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Fruitvale Station, dir Ryan Coogler, Sundance London

There’s a scene in the middle of Fruitvale Station where the protagonist, Oscar Grant [Michael B. Jordan] caresses a stray dog after it is mown down by a car at a petrol station. It echoes Carlos Reygadas’ Battle in Heaven, where the protagonist also takes momentary respite at a petrol station and observes a march against the government in Mexico City, all set to Vivaldi’s Four Seasons playing over the garage’s tannoy. But the event only serves to give more weight to the psychological pressure building in him until he finally erupts against his own frustrations later in the film. Similarly, in Fruitvale Station, as Oscar cuddles the dying dog, we are given a sense of foreboding and a hint of what we know will be Oscar’s own awful fate- and even as Oscar can only think of the dying animal, the scene is cruelly contrasted with the end of the film, where the law forbids even his mother to touch his bullet holed body as it lies motionless- and alone- in the ward at the hospital.
Fruitvale Station, writer/ director Ryan Coogler’s first feature, is based on real life events that took place at the BART Oakland metro on New Year’s Day in 2009. On that day, Oscar Grant, traveling back from watching the fireworks with his friends and girlfriend, was pulled off the train by a BART police officer and fatally shot; for seemingly no reason except that he was young, standing up for his rights and black. We learn at the end of the film that, after campaigning and public outrage, the officer to blame was charged with manslaughter, serving 11 months in a penitentiary jail.
But the wonderful achievement about this film is the sense, right from the very beginning, that Coogler gives of Oscar’s unstoppable journey towards his own death. He does this by focusing the film’s narrative through the preceeding day right up to the moment Oscar dies, and gives us a series of events, by turns progressively worse than the one before [although there are their opposite affects, to make us hope that life can be kind to him] so that we know, even as we hope against hope, that Oscar’s fate will be of tragedian proportions. The film’s opening shots are also its closing ones- mobile and documentary footage, first of the stand off between him, his friends and the police at the station and then later, the campaigners and outraged public picketing the scene of the crime. Mobile phones become an important prop - firstly used as a means of communication, then as an instrument of detriment against Oscar himself [for using the phone at work, for using it hand held whilst driving] and then, finally, as a record of evidence in his own murder, the all seeing eye that will help condemn the police officer and force the standing down of two law enforcing chiefs.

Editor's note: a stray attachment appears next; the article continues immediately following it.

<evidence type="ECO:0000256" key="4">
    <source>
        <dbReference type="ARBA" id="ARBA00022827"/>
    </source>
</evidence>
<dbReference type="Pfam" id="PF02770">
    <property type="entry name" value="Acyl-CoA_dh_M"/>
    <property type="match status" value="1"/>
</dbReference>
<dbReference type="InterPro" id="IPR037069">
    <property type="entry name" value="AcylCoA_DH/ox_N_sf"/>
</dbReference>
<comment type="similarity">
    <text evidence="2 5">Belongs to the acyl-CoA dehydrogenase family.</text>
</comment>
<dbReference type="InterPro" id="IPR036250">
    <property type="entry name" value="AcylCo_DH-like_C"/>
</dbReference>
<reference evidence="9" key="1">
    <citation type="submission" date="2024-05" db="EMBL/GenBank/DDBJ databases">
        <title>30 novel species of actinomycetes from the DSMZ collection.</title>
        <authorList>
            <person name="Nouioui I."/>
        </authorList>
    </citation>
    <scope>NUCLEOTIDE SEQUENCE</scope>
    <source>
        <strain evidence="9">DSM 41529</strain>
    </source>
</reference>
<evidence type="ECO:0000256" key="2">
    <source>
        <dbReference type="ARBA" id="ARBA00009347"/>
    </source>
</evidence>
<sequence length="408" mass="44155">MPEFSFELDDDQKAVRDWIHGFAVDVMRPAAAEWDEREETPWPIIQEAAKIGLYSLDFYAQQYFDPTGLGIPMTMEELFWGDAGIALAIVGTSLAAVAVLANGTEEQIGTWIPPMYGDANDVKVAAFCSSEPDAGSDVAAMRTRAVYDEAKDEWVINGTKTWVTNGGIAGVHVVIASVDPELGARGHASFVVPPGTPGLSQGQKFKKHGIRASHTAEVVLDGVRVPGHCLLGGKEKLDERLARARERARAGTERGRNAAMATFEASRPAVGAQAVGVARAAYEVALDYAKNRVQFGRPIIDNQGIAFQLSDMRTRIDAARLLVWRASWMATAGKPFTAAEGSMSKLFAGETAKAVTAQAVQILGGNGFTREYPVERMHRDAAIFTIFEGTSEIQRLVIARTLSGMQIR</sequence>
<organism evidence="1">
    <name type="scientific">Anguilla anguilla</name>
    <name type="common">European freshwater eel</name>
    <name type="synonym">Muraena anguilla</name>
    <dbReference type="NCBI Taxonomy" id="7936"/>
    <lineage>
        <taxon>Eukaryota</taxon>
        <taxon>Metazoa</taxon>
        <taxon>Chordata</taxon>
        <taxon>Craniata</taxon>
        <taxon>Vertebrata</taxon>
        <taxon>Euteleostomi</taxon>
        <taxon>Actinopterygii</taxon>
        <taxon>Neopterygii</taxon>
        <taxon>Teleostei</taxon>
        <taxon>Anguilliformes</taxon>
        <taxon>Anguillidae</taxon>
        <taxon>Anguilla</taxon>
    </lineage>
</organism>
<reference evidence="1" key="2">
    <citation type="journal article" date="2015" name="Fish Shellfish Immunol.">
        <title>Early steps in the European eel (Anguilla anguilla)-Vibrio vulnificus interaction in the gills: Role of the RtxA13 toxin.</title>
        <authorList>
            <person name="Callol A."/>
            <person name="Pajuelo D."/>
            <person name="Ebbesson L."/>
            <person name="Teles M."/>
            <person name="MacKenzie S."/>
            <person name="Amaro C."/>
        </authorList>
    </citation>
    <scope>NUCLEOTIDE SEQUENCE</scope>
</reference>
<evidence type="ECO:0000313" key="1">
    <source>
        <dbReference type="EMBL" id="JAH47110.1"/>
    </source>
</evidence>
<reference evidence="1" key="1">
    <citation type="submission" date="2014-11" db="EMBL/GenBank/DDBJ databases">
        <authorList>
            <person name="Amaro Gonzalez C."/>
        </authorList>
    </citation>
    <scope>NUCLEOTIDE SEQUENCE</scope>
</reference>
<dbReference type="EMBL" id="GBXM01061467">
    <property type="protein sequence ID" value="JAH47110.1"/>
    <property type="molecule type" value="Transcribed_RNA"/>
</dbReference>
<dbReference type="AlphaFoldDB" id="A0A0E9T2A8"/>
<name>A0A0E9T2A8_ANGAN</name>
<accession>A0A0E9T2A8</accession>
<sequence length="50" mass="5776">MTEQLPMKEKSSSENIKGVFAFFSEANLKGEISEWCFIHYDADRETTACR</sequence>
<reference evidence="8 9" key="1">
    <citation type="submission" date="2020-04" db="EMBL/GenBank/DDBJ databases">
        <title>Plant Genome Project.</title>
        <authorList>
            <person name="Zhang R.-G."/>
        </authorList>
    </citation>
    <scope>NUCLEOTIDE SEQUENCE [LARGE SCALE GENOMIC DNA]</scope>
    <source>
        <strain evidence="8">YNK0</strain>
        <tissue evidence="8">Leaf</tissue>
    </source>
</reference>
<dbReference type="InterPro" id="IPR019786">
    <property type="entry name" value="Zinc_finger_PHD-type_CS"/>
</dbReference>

There are moments where we are reminded that this is a fictional film when we see Oscar running with his young daughter Tatiana [ Arianna Neal] down a side street, the footage slowed down, Oscar running crouching and ungainly, almost as if he’s already dodging the bullets he will face only hours later. There are also flashbacks at important decision making moments- influencing Oscar’s decision to throw a bag of weed into the sea and informing the audience of his rocky road to recovery not just free of prison, but in a world where he can have a stable relationship with his family. Refreshingly, there is no effort made to sentimentalize these moments or use music to control the feelings of the audience. Instead the music Oscar listens to in his car [diegetic] becomes the soundtrack to the film [non diegetic], a nice play on the film and character’s social and ethnic background.

Although there are moments where the film feels too flabby, with scenes too unstructured, [although probably in an effort to lead the audience into a false sense of security] it often illustrates the helplessness of a society where some of its members are governed by laws and attitudes passed onto them and which, for the most part, they unquestioningly obey. I say helplessness because watching it one wants to shout No, Stop, as the tragic events unfold, No to Oscar’s fits of temper, to the manager who would not give him another chance, to the man who attacks him on the train and finally to the policeman who shoots him as he lies helpless on his belly. As someone else has commented, all the perpetrators are men, almost ‘reacting’ uncontrollably to events around them, whilst it is the women, the daughter included, who provide the safe haven of warmth and love and wisdom. And there’s nothing more pertinent and ironic than the ending, where all a mother wants is to hug her dead son, and is prevented from doing so because he is a suspected ‘homicide victim’, stopped by the same authority who put him there in the first place. My lasting thought was, what law and how could any law; prevent a mother touching the still warm body of her dead child? How cruel and ridiculous is that law?

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